To humor the cowboy, Wilkes asked, “And what would those traits be that I’m looking for in this breeding-bride?”
Vern smiled as if he’d won the argument. “Stout. You don’t want one of those skinny girls who only eats out of the garden. She’ll need to have a little meat on her bones. Ain’t nothing worse than trying to cuddle up to a skinny gal on a cold night. I did that once in Amarillo, and about midnight I decided driving home in a snowstorm would be warmer.”
Wilkes grabbed a pen off the poker table and started writing on the back of his Western Horseman magazine. Not skinny.
His uncle leaned back in an old rocker that had come to the Devil’s Fork Ranch in a covered wagon. “She’ll need to know how to cook and clean and sew, too, otherwise she’d be wearing out the road to town buying takeout, hiring housekeepers and replacing clothes she’s lost a button on.”
“All that might be hard to find these days.” The only thing the four or five women Wilkes had stepped out with in the past six years could make for dinner was reservations. He considered them cooks if they knew how to use the microwave for popcorn.
His aging uncle wasn’t paying attention. He was busy thinking. “And she needs to be rich. Not just have money coming to her, mind, but already have it in the bank. You don’t want to count on her father liking you, ’cause if he don’t he might cut her out of the will. Then you’ll be stuck with a poor wife with rich habits.”
Rich. Wilkes scribbled.
“And dumb.” Uncle Vern lit his pipe. “Ain’t no smart girl ever going to marry you, even if you are good-looking. If she’s got much schooling, she’ll want to work at something or sit around and read all day.”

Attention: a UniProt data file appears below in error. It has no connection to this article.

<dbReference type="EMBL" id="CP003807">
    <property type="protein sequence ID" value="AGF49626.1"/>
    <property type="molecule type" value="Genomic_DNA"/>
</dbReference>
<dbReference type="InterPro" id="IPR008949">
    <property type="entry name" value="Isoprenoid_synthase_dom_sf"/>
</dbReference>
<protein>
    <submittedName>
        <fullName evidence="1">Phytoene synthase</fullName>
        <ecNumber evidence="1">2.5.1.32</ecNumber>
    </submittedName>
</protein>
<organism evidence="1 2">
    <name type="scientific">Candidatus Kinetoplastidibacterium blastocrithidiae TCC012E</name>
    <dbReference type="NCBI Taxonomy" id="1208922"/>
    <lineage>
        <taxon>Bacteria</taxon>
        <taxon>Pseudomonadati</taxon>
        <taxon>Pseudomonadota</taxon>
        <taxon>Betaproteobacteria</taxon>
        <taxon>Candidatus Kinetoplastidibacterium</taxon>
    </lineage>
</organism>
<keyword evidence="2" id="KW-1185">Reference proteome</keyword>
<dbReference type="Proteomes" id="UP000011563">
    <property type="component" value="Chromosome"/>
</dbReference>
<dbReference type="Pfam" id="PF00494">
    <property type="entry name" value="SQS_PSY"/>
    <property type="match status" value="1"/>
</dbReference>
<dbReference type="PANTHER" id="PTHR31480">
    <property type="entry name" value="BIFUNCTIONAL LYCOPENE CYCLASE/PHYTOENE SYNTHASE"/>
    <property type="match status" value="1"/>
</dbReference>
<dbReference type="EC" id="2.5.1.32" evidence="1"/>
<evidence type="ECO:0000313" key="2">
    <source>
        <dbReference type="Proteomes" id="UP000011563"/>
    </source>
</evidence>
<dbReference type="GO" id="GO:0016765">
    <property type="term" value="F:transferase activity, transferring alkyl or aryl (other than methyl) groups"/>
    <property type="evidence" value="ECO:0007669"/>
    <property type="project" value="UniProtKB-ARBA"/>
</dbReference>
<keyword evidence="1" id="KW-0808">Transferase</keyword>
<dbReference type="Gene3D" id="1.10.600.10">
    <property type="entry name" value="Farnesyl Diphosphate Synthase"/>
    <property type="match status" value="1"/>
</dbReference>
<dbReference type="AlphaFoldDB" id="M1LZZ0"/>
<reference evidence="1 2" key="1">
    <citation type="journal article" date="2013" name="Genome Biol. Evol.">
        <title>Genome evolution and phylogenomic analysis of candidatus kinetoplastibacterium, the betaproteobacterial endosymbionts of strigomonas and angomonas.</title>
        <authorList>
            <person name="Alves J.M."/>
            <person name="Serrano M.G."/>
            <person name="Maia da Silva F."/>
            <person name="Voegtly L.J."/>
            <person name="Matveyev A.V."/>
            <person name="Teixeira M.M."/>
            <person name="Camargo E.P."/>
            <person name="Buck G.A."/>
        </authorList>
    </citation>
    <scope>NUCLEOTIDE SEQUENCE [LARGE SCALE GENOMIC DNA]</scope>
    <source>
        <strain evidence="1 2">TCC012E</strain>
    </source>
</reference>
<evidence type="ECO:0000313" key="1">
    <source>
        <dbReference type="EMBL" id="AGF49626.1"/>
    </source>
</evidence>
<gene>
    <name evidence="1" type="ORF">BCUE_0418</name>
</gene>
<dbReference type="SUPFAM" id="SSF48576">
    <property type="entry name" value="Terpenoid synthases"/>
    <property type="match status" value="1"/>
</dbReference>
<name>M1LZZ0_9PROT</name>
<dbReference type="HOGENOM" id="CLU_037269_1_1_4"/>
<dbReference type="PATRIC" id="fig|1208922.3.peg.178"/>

Wilkes had humored his old uncle long enough. Vern was the dumbest and the youngest of four children, and all his brothers and sisters claimed he’d been dropped on his head one time too many when he was a baby. He had lived on the Wagner family ranch all of his seventy-seven years. The rule was whoever ran the Devil’s Fork also had to keep an eye on Vern. Wilkes’s father and grandfather had done it, and now it was Wilkes’s turn. The few other relatives, who’d been smart enough to move to the city, never wanted to come back and take over the job.
This crazy idea Vern had tonight was the worst one yet.
Wilkes leaned forward until Vern’s whiskey-blurred eyes focused on him. “I’m real busy with the calving right now, uncle. Do you think you could keep a lookout for a possible wife? She shouldn’t be too hard to find. She’s chubby, eats beef and is rich and dumb. She’ll be wearing a homemade dress and probably have freshly made jam dripping down her chins. Oh, I forgot, she needs to be easy to impregnate, ’cause I won’t be visiting her often.” Wilkes fought down a laugh. “Only, that trait might be hard to prove on sight.”
Vern didn’t get the joke. He rocked back so far that the forward swing, a moment later, shoved him out of the chair and onto his wobbly legs. “I’ll do my best for you! I promise. Might go into Crossroads tomorrow and put up a few signs. I don’t think I’ve been to town since spring and the Franklin sisters always say they miss seeing me.”
Wilkes laughed. “You do that, Uncle Vern.”